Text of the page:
After unexpected Whittington deaths spike, claims our hospitals are on their ‘last legs’
23 January, 2017 — By Tom Foot
There were five fatalities classed as ‘serious incidents’ at the Whittington in November
HOSPITAL chiefs have reported a spike in unexpected deaths and warned of “immense pressure” on the NHS during the winter months.
Board papers at the Whittington show there were five fatalities classed as “serious incidents” in November – more than for the whole rest of the year combined.
A report said “inappropriate” referrals and “delays in diagnosis” were factors in two of the deaths, while another patient was “found unresponsive” outside the hospital following a wait for transport to another unit. The Whittington also reported a rare “12-hour trolley breach” in A&E – a patient enduring a “prolonged wait in the emergency department due to lack of bed availability”.
Defend Whittington Hospital Coalition chairwoman Shirley Franklin said the blame lay with the government for under-funding hospitals and said it was a “disgrace” that the NHS was “on its last legs”.
She added: “This government must fund our NHS to meet all our physical and mental health needs and increase the level of social care funding.”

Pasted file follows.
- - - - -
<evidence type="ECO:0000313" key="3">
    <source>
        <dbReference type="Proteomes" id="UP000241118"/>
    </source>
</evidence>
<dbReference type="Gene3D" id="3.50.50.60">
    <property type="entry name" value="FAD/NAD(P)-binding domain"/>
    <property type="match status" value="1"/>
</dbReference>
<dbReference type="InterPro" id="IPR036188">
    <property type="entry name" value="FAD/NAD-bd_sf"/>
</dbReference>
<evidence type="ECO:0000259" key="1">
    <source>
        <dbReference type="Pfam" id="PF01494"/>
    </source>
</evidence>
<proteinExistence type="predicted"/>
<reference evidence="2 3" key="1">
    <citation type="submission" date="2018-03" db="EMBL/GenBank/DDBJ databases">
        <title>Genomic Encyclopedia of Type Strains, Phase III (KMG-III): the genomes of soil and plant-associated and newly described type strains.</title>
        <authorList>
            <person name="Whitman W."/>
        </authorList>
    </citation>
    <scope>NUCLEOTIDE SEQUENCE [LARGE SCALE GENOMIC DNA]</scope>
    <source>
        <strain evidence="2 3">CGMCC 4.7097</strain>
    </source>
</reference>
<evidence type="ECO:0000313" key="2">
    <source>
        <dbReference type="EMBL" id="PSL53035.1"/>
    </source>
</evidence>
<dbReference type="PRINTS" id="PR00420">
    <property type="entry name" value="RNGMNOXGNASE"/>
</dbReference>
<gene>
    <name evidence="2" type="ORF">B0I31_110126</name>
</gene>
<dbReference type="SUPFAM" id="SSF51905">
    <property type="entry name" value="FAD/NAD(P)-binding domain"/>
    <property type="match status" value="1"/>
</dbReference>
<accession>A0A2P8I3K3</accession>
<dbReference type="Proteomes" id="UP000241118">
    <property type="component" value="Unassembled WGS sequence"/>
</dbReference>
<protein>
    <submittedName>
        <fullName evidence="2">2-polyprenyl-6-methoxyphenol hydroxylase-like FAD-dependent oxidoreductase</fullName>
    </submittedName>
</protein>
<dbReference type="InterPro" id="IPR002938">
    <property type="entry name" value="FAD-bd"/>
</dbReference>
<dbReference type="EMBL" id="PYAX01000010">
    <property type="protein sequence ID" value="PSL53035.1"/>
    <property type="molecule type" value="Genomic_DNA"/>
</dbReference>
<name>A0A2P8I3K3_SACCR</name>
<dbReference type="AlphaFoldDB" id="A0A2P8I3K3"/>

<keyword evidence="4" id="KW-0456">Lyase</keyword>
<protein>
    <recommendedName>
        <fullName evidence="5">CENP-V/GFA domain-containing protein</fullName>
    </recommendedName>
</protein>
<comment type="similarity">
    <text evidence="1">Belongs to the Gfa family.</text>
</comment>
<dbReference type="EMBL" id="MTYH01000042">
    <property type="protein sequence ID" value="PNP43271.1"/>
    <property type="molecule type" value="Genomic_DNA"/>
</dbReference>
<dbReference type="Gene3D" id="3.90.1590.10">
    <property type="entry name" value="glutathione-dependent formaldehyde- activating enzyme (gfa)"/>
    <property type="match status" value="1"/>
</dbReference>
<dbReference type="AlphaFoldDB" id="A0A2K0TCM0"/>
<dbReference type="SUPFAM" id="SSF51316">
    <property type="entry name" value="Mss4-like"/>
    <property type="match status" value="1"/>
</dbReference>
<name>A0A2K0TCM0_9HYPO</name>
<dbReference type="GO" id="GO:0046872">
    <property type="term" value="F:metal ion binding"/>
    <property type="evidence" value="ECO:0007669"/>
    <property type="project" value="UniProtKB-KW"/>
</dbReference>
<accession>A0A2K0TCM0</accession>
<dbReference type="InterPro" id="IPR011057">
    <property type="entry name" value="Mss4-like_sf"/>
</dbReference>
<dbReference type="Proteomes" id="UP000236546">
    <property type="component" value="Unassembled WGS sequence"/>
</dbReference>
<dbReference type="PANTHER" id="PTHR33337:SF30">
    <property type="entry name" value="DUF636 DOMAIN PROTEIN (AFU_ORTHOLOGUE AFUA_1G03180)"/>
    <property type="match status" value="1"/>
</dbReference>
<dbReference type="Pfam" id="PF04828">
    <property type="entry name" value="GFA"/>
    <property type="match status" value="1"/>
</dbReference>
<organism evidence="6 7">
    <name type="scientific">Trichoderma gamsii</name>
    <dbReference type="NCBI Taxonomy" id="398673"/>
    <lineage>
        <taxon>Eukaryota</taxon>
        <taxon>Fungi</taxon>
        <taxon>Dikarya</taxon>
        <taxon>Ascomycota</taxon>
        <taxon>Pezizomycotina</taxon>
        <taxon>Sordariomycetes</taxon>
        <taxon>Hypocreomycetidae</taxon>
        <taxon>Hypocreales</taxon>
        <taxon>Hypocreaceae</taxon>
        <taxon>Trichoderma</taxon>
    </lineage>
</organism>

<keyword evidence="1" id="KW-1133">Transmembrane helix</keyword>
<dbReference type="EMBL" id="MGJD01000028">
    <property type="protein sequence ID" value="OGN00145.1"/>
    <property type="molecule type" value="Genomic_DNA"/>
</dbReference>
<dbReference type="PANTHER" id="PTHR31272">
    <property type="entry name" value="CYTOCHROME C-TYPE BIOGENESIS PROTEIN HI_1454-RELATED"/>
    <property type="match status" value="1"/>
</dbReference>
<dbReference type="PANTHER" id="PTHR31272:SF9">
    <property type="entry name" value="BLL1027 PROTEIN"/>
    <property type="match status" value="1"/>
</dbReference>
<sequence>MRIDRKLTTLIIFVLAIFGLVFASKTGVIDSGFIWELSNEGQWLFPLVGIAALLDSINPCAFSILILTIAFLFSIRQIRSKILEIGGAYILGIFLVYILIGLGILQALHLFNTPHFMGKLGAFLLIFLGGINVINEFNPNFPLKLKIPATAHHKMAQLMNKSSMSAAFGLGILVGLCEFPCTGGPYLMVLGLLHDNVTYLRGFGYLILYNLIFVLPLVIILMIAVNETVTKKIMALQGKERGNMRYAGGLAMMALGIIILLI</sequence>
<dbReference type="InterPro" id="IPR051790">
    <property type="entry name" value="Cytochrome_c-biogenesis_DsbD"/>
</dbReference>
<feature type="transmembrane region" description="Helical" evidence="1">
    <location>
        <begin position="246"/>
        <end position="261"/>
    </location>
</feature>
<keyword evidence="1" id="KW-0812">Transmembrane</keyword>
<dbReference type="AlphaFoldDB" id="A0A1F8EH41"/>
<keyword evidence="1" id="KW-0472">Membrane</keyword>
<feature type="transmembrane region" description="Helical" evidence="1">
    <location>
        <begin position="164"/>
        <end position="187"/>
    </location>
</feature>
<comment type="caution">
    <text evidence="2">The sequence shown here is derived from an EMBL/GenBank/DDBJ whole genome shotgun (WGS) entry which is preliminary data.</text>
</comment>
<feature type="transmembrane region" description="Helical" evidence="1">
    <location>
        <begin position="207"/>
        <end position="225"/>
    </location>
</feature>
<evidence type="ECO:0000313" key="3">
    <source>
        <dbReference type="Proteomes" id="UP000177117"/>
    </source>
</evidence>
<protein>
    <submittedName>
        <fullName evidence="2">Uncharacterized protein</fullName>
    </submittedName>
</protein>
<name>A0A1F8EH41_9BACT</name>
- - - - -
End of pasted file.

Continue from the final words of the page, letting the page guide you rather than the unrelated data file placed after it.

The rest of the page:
In the board papers, Whittington chief executive Simon Pleydell said there were “extreme pressures within the emergency care pathway” and that this had been particularly acute in November.
He said: “We know that many staff have been facing immense pressures because of patient flow issues through our hospital, and, whilst we know that many colleagues have been working hard to reduce these pressures, we want to do more to support our teams.”
He added that the Trust’s financial position “continues to remain very concerning”.
At the Royal Free Hospital, board chiefs have announced an unprecedented financial deficit and warned that it could not afford to keep operating the way it is now.
“The underlying theme was that the system could not afford the level of activity currently going through hospitals,” said the report.
The Hampstead hospital’s finance chiefs announced their accounts are “£47.4m worse than the planned surplus of £3.1m”. The board said this had partly been caused by a “funding loss” under the “Sustainability Transformation Programme”.
A row over the STP – a five-year plan for how the health system will be funded – has already triggered protests in Camden.
The Keep Our NHS campaign group say the health service has reached “breaking point” because of “gross underfunding” and are calling for a major turnout at a national demonstration to save the NHS on March 4.